How to Write Characters

July 3, 2018

 

 

 

 

Every great writer knows the complexity of character drives the plot. If you have a good, solid character that you know innately, you can put them in a situation and they just go and do stuff. They’ll take the reins from you. This is a good thing because then writers can be surprised.

 

We’re not writing the story ourselves. We’re allowing our characters to test their boundaries. We’re building a person and then a place and then we get to sit back and watch it come alive. It’s really special to see your creations taking flight without you. It’s incredible. It’s also sometimes strange. I find sometimes when I’ve written a character, and I know who they are, we can be in the middle of a scene together where I’m a director but they’re the actors and I say, “Do this.” And they look at me and go, “I don’t think that’s right. Let me try this instead.”

 

They know who they are despite the actions we as writers try to force on them.

 

Here’s a secret though. If you give them the free rein, and tell them where you want to end up, they’ll do all the rest for you. They’ll create the intrigue themselves, the loopholes and subplots. They know when to leave it all on the field and give it everything they’ve got.

 

What’s really important for you as a writer though before you get out of their way, is to understand them as a separate human being, and trust them implicitly.

 

That’s why I talk a lot about getting to know your characters. It’s the basis of your story.

 

Let’s look at a few examples:

 

-Rick Riordin’s series stars Percy Jackson, who is a HUGE fan favorite. He’s a regular kid until external forces spur him to make the perilous trip to Camp Half-blood. Here’s the thing though. It’s in Percy’s nature to do the things he does. He reacts to those external forces which in turn drives the plot. One of the main themes of the series is his unfailing loyalty and how he winds up in trouble for it.

 

-Luke Skywalker’s unfailing loyalty also landed him in trouble with Darth Vader, when Han Solo and Princess Leia were taken hostage. Otherwise, that specific conflict could have been avoided altogether.

 

-Pride and Prejudice. Elizabeth chooses to laugh over Darcy’s rude remark about her, but her pride still drives her to follow through with her avoidance of him. Still, she is a human being and can’t put off those feelings driven by her nature: compassion, understanding, forgiveness.

 

-You touch John Wick’s dog, and what’s he going to do? That was the plot. And it spawned within the first few minutes of the movie.

 

Building your characters doesn’t have to take a lot of time either. From the moment of their inception, they’re building themselves in your mind. They’re voice becomes instantly familiar and shapes the story as they begin to form as well. Before I knew what my characters looked like, I knew their voices.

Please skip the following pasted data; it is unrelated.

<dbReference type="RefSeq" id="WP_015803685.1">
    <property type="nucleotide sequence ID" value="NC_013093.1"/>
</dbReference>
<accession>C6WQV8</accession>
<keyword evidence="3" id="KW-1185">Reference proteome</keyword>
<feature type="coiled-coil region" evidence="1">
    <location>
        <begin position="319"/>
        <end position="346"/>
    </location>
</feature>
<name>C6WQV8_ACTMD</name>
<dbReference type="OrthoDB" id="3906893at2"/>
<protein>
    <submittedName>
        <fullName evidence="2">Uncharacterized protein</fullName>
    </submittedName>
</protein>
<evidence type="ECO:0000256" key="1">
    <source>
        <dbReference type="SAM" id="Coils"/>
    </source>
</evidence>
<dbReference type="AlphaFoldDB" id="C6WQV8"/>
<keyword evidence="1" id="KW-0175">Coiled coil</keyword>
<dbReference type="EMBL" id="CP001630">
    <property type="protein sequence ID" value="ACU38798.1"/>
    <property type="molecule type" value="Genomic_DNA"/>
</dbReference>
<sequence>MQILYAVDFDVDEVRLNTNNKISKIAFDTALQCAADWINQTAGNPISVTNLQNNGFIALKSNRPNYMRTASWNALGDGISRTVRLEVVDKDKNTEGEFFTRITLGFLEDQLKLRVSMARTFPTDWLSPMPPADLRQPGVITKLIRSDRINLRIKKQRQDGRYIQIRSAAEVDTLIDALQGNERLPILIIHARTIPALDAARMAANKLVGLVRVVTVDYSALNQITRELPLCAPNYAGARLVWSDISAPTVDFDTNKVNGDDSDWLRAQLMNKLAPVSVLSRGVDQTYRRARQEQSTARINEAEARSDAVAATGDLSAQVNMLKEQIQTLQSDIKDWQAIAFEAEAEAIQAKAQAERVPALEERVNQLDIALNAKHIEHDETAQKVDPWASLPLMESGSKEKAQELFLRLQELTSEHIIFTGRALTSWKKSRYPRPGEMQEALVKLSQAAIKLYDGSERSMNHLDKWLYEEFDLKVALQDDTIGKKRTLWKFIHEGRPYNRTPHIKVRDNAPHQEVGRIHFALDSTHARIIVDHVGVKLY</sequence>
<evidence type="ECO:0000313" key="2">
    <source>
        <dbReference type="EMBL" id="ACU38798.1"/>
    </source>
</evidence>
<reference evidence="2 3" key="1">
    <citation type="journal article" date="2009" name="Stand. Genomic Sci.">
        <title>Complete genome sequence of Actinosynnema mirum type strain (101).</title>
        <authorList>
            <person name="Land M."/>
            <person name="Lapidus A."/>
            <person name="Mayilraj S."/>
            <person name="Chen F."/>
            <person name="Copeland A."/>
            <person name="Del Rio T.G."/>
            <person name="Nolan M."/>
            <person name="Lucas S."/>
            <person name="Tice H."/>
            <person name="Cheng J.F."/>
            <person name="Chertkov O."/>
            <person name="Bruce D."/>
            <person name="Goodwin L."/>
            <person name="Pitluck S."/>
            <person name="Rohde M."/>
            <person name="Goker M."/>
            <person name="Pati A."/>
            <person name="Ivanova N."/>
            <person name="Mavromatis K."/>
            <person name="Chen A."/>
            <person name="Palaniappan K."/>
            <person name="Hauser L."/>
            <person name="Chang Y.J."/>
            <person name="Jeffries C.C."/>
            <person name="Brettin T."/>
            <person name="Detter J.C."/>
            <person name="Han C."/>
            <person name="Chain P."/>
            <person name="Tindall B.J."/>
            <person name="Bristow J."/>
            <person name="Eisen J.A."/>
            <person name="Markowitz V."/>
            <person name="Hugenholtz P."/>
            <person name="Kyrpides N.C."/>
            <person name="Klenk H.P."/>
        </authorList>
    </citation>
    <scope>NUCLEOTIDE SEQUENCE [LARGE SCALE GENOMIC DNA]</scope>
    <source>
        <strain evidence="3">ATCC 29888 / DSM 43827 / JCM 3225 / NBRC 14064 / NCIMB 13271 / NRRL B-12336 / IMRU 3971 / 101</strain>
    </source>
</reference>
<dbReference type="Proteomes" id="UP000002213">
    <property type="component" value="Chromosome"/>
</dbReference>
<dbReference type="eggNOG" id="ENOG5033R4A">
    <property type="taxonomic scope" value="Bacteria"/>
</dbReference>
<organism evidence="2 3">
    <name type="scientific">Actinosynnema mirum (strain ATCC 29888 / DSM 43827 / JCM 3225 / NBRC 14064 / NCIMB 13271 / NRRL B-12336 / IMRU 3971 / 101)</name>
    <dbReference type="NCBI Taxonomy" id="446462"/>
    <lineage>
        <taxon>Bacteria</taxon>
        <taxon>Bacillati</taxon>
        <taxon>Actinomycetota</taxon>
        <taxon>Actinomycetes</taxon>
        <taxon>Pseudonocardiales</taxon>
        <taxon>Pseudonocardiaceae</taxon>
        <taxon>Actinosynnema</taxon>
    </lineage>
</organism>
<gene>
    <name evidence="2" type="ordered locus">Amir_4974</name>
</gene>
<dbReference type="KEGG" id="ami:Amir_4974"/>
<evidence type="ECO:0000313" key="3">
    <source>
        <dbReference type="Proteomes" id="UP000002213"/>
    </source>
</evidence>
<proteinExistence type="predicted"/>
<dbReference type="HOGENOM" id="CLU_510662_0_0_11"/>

It’s funny because when I first heard the voice of Pawns and the Fallen, I thought it was Dahliena speaking, but I soon realized it wasn’t. It was a more experienced voice but with the same unerring faith. It was an older, wiser, version of Dahliena, but it wasn’t her as she was. She was smaller in vocal stature. A little more bound and afraid by her current predicament.

 

The voice began to speak. They told me the story of their nation’s situation with “Capture a Leader, Capture a Nation,” which I used as my working title.  

 

You can tell a lot about people by understanding the words they use and why. Even if you don’t actually pay attention, you get impressions and vibes. It’s psychology.

 

We’re hardwired to make assumptions about people in a matter of seconds. It’s herd mentality. Likewise, we make assumptions about our characters by the words or phrases they use.

 

It’s very easy to grasp their particular style when you understand them. And you will understand them through practice and a lot of writing in conjunction with them.

 

If it helps, think of them looking over your shoulder as you write, dictating the story to you. Remember, it’s real to them. It’ll feel real to your readers. And if you want to give your characters a fair shot at their story, it has to feel real to you.

 

I love them, these little pieces of humanity stuck within the spheres I created for them, but it is their reality. They don’t know any different. When I’m with them just talking, it’s my reality too.

 

I mourn the death of my characters. It rips my heart out to write about, then edit, then reread. I don’t want to spoil any books for you, but when I wrote for Nanowrimo of 2017, I almost couldn’t finish because I dreaded writing what I knew had to happen. I couldn’t avoid it within the story, so I stopped writing it. It was so terrible. So bleak, so heart-wrenching for me, that I threw myself into a mental and emotional tizzy that lasted weeks. But it had to be written or the story couldn’t progress. I wrote the thing I was so afraid of writing. I trembled with every click of the keyboard, tears flowing down my face, sobs hiccuping in my chest, and a roll of toilet paper slowly diminishing in width near at hand.

 

I truly loved my character. They were real to me. They had a real voice. Real dreams. Real histories and experiences that they unabashedly owned. They were progressing in life and helping my other characters. They were a true mark of grace, the sunshine and beauty in my made-up world, and then suddenly, they were gone. It hurt. I felt their loss as if it was real, because to me, it was.

 

I still dread going back to those scenes and losing my friends all over again.

 

Let your characters be real. Let them take over and do their own things. They will create fantastic adventures on their own. Be true to them and you’ll be true to the story.

 

 

 

 

 

 

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